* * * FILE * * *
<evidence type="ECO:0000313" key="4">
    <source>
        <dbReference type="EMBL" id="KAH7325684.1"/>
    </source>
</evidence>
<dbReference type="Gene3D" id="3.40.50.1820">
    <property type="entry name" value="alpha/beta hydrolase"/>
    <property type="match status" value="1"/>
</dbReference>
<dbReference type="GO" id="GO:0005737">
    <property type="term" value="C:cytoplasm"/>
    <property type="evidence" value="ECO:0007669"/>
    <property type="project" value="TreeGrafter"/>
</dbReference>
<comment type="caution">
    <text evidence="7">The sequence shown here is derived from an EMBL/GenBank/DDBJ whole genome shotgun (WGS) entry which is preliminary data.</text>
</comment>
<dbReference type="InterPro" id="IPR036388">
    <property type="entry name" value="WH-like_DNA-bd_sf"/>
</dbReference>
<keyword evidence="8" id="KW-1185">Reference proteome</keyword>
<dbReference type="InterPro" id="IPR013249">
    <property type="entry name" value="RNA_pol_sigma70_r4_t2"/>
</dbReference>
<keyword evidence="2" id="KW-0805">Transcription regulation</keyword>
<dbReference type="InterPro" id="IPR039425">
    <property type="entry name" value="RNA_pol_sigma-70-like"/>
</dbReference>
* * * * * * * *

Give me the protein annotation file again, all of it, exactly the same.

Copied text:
<evidence type="ECO:0000313" key="4">
    <source>
        <dbReference type="EMBL" id="KAH7325684.1"/>
    </source>
</evidence>
<dbReference type="Gene3D" id="3.40.50.1820">
    <property type="entry name" value="alpha/beta hydrolase"/>
    <property type="match status" value="1"/>
</dbReference>
<dbReference type="GO" id="GO:0005737">
    <property type="term" value="C:cytoplasm"/>
    <property type="evidence" value="ECO:0007669"/>
    <property type="project" value="TreeGrafter"/>
</dbReference>
<comment type="caution">
    <text evidence="7">The sequence shown here is derived from an EMBL/GenBank/DDBJ whole genome shotgun (WGS) entry which is preliminary data.</text>
</comment>
<dbReference type="InterPro" id="IPR036388">
    <property type="entry name" value="WH-like_DNA-bd_sf"/>
</dbReference>
<keyword evidence="8" id="KW-1185">Reference proteome</keyword>
<dbReference type="InterPro" id="IPR013249">
    <property type="entry name" value="RNA_pol_sigma70_r4_t2"/>
</dbReference>
<keyword evidence="2" id="KW-0805">Transcription regulation</keyword>
<dbReference type="InterPro" id="IPR039425">
    <property type="entry name" value="RNA_pol_sigma-70-like"/>
</dbReference>